view: new View({
      center: center,
      zoom: 10,
      minZoom: 2,
      maxZoom: 19
    layers: [
      new TileLayer({
            //new ol.source.OSM()

            new ol.source.XYZ({
              attributions: ['Powered by Esri',
                             'Source: Esri, DigitalGlobe, GeoEye, \
Earthstar Geographics, CNES/Airbus DS, USDA,\
USGS, AeroGRID, IGN, and the GIS User Community'], attributionsCollapsible: false,

maxZoom: 23 }) /* new BingMaps({ imagerySet: 'AerialWithLabels', key: 'Bing Maps Key from here' }) */ }), vectorLayer ] });

Here’s the modified result:


OpenStreetMaps as an alternative to Google Maps in Joomla!

If you use Joomla! (CMS / Content Management System), you could switch to the free OpenStreetMaps instead of the recently-turned-much-more-expensive Google Maps, thanks to the OSModul extension for Joomla!:

At the bottom of this page there is an example that uses a pin icon similar to how a location would appear in Google Maps. And here is an example with multiple pins (shown as ships).

A shortcoming in comparison to Google Maps is that OpenStreetMaps doesn’t show by itself many Points of Interest (POI) on the map for one to get oriented easier. For example the maps for the location at (38.29399, 21.78592) shows up a little bare: compared to the same location shown on Google Maps:°17’38.4"N+21°47’09.3"E/@38.29399,21.78592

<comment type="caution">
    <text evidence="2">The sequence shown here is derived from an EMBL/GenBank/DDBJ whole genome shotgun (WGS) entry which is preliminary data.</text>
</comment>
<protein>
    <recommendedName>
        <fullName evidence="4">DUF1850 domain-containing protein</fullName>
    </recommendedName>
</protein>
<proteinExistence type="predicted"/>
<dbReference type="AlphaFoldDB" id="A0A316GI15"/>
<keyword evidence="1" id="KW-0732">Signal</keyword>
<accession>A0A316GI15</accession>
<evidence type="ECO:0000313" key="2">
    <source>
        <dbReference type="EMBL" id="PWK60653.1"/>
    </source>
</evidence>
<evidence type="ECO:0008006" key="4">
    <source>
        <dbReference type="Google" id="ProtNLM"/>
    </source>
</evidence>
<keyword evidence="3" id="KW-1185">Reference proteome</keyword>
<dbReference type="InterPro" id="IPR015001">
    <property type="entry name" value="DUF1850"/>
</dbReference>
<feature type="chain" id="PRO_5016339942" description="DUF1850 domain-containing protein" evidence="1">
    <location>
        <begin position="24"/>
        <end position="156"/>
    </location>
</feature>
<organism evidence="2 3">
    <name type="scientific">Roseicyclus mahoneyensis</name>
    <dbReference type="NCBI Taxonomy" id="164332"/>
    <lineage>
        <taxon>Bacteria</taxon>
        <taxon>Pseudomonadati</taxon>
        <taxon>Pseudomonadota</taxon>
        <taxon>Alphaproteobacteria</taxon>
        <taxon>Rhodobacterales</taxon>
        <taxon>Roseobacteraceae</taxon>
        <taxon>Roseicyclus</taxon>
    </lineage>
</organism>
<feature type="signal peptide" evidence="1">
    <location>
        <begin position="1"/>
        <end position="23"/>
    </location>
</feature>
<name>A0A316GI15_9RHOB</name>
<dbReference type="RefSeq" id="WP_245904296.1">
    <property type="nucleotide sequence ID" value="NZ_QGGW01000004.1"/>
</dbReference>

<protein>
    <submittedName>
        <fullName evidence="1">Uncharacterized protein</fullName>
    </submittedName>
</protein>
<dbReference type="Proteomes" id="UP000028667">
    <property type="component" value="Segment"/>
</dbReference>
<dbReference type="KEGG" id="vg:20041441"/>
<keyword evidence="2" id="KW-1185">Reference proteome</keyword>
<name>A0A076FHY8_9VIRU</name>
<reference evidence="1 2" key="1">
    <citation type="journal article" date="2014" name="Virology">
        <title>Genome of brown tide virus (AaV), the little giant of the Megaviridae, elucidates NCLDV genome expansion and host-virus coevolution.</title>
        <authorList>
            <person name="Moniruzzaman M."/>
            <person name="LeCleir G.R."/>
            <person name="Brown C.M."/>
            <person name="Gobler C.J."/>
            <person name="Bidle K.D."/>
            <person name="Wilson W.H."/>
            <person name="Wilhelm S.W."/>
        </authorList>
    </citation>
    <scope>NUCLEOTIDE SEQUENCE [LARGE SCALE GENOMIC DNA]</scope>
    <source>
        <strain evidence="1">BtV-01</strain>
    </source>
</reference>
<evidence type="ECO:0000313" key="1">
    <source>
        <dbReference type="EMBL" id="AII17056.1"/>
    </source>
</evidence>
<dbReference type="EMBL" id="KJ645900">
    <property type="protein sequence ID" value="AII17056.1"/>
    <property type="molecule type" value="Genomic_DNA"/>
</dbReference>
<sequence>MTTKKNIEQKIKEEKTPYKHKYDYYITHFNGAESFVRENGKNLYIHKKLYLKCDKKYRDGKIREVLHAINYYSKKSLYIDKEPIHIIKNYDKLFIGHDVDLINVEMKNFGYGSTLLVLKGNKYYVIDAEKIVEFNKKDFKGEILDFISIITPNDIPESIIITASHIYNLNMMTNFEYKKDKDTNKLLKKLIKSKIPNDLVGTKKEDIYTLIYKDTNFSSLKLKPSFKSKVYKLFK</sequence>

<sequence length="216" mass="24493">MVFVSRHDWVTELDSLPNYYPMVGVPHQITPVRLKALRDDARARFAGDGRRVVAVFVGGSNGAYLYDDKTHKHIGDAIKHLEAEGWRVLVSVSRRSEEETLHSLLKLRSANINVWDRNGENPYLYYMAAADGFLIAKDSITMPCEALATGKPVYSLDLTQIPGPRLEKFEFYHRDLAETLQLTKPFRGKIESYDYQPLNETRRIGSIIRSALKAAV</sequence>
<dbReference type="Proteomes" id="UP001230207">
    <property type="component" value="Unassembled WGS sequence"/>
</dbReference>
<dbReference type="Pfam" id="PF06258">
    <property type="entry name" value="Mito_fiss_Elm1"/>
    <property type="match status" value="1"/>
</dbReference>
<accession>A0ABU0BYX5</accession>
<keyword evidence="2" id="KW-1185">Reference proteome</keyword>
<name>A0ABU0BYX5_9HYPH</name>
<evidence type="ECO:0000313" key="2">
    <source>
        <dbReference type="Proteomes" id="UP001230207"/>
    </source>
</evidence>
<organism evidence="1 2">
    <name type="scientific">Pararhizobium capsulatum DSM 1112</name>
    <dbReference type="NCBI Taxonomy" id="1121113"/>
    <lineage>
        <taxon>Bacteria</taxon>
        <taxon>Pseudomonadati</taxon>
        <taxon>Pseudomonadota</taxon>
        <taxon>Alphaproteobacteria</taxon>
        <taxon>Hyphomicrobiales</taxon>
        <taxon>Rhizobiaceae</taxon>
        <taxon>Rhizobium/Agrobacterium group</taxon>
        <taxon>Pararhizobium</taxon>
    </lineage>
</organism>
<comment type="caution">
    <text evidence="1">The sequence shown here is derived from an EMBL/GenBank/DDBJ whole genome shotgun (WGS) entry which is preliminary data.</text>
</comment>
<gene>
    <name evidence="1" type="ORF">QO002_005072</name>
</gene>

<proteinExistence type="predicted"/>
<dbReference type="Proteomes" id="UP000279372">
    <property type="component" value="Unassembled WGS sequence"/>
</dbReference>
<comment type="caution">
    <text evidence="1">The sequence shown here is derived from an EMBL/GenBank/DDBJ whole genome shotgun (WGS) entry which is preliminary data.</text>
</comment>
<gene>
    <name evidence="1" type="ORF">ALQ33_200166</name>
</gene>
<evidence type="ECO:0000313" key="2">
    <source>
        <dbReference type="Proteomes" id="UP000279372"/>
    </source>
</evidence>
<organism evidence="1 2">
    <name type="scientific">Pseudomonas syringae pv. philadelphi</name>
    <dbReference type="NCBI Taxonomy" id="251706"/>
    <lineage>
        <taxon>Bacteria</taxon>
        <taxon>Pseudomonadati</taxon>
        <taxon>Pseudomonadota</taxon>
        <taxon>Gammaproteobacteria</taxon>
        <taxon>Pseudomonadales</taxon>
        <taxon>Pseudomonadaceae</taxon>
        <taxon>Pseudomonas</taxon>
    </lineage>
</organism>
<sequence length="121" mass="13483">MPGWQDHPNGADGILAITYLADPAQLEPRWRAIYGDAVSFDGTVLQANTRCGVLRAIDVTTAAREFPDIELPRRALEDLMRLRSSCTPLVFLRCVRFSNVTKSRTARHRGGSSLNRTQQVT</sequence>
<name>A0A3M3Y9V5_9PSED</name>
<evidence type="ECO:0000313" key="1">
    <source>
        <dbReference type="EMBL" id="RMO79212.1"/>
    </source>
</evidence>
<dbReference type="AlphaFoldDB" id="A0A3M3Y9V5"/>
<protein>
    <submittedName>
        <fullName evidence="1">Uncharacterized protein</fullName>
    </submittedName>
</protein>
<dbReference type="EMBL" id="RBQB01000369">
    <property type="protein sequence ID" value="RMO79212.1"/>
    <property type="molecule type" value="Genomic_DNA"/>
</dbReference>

So it is best to add some such characteristic locations apart from one’s location pin, as shown at:

More information on the OSModul extension for Joomla! can be found at:

Fix: Windows Phone update error 80072f8f

I was setting up a new Lumia phone (with Windows Phone 8.1) and neither phone update, nor the (Here) maps downloads were working. When trying Settings / Phone Update, it was showing error 80072f8f and was pointing to to read more info. However that error code wasn’t listed there. Wonder if there is any page listing all the possible error codes. I find it silly if they have error codes that aren’t documented anywhere officially.

I looked it up on Google (sorry Bing!) and found, which was saying this was related to time/date discrepancy between the phone and the windows update server. Obviously the maps also get their updates via the same system, although the maps update was showing the misleading message that it couldn’t connect to the maps library at that moment.

Although I had set correct timezone, it had wrong date/time, it was set to autoupdate date/time, but forgot that it had no SIM card in it yet. Obviously it doesn’t get these updates from a time server, but from the mobile phone connection provider. Hope Windows 10 phone fixes that and gets the date/time from time server like the one from NIST or from Microsoft that Windows uses on the desktop.

Bug: Google Maps rendering exotic place names onto Patras, Greece


Seems that day (8 Aug 2010), Google Maps system had been drinking or something, else I can’t explain how “Cara Oasis” and other exotic place names (in Arabic script?) were rendered onto a map for the outskirts of Patras, Greece.